PECAM-1 is expressed on both endothelial cells and bone marrow-derived leukocytes and platelets, and is capable of transducing signals that affect the function of cells from both of these compartments30. It was therefore important to determine whether the effects of PECAM-1 on atherosclerosis required its expression on endothelial cells, bone marrow-derived cells, or both. We created bone marrow chimeric ldlr−/− mice that selectively expressed PECAM-1 either on endothelium or bone marrow-derived cells (Figure S1), and measured atherosclerotic lesion sizes after feeding these mice a HFD for 24 weeks. Unfortunately, the bone marrow transplantation experiments did not recapitulate decreased lesion formation in the lesser curvature of the arch in pecam-1−/− mice. The lesion area along the inner curvature of the arch of ldlr−/− mice was comparable in pecam-1+/+ recipients of pecam-1+/+ marrow and pecam-1−/− recipients of pecam-1−/− marrow (Figure S4); therefore, we could not use bone marrow chimeric mice to determine whether endothelial or bone marrow-derived leukocyte or platelet expression of PECAM-1 enhances lesion development in this region. However, like untransplanted pecam-1−/−ldlr−/− relative to pecam-1+/+ldlr−/− mice, pecam-1−/− recipients of pecam-1−/− bone marrow developed larger lesions in the aortic sinus (Figure 4A) and total aorta (Figure 4B) relative to pecam-1+/+ recipients of pecam-1+/+ marrow. Thus, bone marrow chimeric mice could be used to determine the effects of endothelial vs. hematopoietic cell expression of PECAM-1 on lesion development in the aortic sinus and total aorta of ldlr−/− mice.
In the aortic sinus, lesions that developed in pecam-1+/+ recipients of pecam-1−/− marrow were similar in size to those of pecam-1+/+ recipients of pecam-1+/+ marrow, and significantly smaller than the lesions that developed in pecam-1−/− recipients of pecam-1−/− marrow (Figure 4A). Also, lesions that developed in the aortic sinuses of pecam-1−/− recipients of pecam-1+/+ marrow were similar in size to those of pecam-1−/− recipients of pecam-1−/− marrow and significantly larger than the lesions that developed in pecam-1+/+ recipients of pecam-1+/+ marrow (Figure 4A). These results indicate that endothelial cell expression of PECAM-1 inhibits development of atherosclerotic lesions in the aortic sinuses of ldlr−/− mice.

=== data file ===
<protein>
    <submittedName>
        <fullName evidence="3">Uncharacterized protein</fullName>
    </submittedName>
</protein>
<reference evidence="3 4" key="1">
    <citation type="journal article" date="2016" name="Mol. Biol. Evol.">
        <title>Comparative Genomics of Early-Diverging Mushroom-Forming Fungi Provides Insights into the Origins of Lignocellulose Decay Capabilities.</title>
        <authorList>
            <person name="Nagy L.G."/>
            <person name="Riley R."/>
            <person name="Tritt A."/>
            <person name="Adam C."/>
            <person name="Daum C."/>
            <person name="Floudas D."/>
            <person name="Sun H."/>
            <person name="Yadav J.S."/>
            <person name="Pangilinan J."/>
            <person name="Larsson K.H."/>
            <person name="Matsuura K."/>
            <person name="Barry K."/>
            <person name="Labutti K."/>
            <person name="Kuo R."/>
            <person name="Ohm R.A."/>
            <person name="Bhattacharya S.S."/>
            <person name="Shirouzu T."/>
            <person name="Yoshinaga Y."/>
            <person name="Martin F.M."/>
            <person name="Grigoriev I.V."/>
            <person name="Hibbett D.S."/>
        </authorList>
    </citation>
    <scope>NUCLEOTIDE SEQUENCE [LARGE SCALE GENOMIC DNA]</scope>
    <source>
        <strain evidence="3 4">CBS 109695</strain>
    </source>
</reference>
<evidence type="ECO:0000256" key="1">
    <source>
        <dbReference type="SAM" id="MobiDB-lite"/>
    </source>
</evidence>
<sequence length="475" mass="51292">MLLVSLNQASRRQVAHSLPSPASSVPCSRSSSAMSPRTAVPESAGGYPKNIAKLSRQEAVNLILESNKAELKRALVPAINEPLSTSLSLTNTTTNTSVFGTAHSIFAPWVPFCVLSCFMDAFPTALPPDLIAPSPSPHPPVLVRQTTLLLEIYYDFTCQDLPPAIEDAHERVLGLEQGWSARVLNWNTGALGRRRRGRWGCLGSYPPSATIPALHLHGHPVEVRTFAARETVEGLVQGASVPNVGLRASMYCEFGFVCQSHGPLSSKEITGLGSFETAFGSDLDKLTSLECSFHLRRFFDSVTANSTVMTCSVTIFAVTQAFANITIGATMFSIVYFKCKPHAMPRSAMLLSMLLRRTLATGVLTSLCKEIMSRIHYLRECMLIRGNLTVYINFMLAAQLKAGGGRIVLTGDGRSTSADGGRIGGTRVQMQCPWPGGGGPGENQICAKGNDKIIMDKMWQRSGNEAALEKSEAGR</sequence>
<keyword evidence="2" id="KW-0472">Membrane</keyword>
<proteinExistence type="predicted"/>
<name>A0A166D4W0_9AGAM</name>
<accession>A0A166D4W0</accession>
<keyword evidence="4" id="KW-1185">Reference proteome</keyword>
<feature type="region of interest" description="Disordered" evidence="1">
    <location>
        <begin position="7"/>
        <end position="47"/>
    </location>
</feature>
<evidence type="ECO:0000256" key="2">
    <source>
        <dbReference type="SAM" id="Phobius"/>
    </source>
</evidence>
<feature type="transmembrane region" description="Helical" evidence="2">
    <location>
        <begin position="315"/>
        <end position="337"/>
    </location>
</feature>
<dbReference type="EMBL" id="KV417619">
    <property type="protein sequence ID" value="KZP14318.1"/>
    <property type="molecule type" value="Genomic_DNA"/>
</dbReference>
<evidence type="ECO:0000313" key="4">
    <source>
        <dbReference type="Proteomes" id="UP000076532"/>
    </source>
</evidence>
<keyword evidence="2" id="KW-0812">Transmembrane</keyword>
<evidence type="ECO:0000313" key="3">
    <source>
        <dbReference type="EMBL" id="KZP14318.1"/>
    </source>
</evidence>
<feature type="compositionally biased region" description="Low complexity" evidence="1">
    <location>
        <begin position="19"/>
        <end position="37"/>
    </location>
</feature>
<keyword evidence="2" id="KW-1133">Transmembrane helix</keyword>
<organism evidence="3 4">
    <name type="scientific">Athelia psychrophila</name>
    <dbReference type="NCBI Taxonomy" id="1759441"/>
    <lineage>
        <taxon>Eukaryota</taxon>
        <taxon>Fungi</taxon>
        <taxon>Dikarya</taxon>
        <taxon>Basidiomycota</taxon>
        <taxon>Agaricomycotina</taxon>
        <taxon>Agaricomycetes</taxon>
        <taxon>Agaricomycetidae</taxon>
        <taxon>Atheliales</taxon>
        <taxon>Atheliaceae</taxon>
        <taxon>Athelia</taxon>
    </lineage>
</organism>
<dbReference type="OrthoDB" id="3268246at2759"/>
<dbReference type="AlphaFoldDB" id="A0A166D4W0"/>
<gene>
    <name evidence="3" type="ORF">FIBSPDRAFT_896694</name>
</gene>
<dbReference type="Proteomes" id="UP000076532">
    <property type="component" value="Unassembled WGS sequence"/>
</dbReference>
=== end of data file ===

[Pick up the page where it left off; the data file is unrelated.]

Interestingly, mice that were missing PECAM-1 from either endothelial cells, bone marrow-derived leukocytes and/or platelets, or both exhibited a trend toward increased lesion sizes in the thoracic and abdominal aorta relative to mice that expressed PECAM-1 on both endothelial and bone marrow-derived cells; however, these differences did not reach statistical significance until lesion areas in the total aorta were compared (Figure 4B). These results indicate that expression of PECAM-1 on both endothelial and bone marrow-derived leukocytes and/or platelets is required for PECAM-1 to inhibit development of atherosclerotic lesions in the aortas of ldlr−/− mice.
The major finding of this study is that PECAM-1 expression affects development of atherosclerosis differently at different lesion-prone sites of the vasculature. Specifically, PECAM-1 is pro-atherosclerotic in the inner curvature of the aortic arch, but atheroprotective in the aortic sinus, branching arteries, and descending aorta. The atheroprotective effect of PECAM-1 in the aortic sinus requires PECAM-1 expression only on endothelial cells, whereas PECAM-1 expression on both endothelial cells and bone marrow-derived cells is required for its atheroprotective effects in the descending aorta.
The pro-atherosclerotic effect of PECAM-1 in the inner curvature of the arch is consistent with its role as part of a mechanostimulatory complex on endothelial cells that activates NF-κB in response to low shear stress and induces expression of adhesion molecules that enable recruitment of inflammatory cells into the lesion9. A mechanostimulatory function for PECAM-1 is supported by the findings in many9,31-33, but not all34, studies that PECAM-1 facilitates responses of cultured endothelial cells to osmotic and fluid shear stresses. Previous studies have established that PECAM-1 is rapidly phosphorylated on cytoplasmic tyrosine residues in cultured endothelial cells exposed to fluid shear or osmotic stress;31-36 however, whether PECAM-1 tyrosine phosphorylation is required for its mechanostimulatory function is not yet known.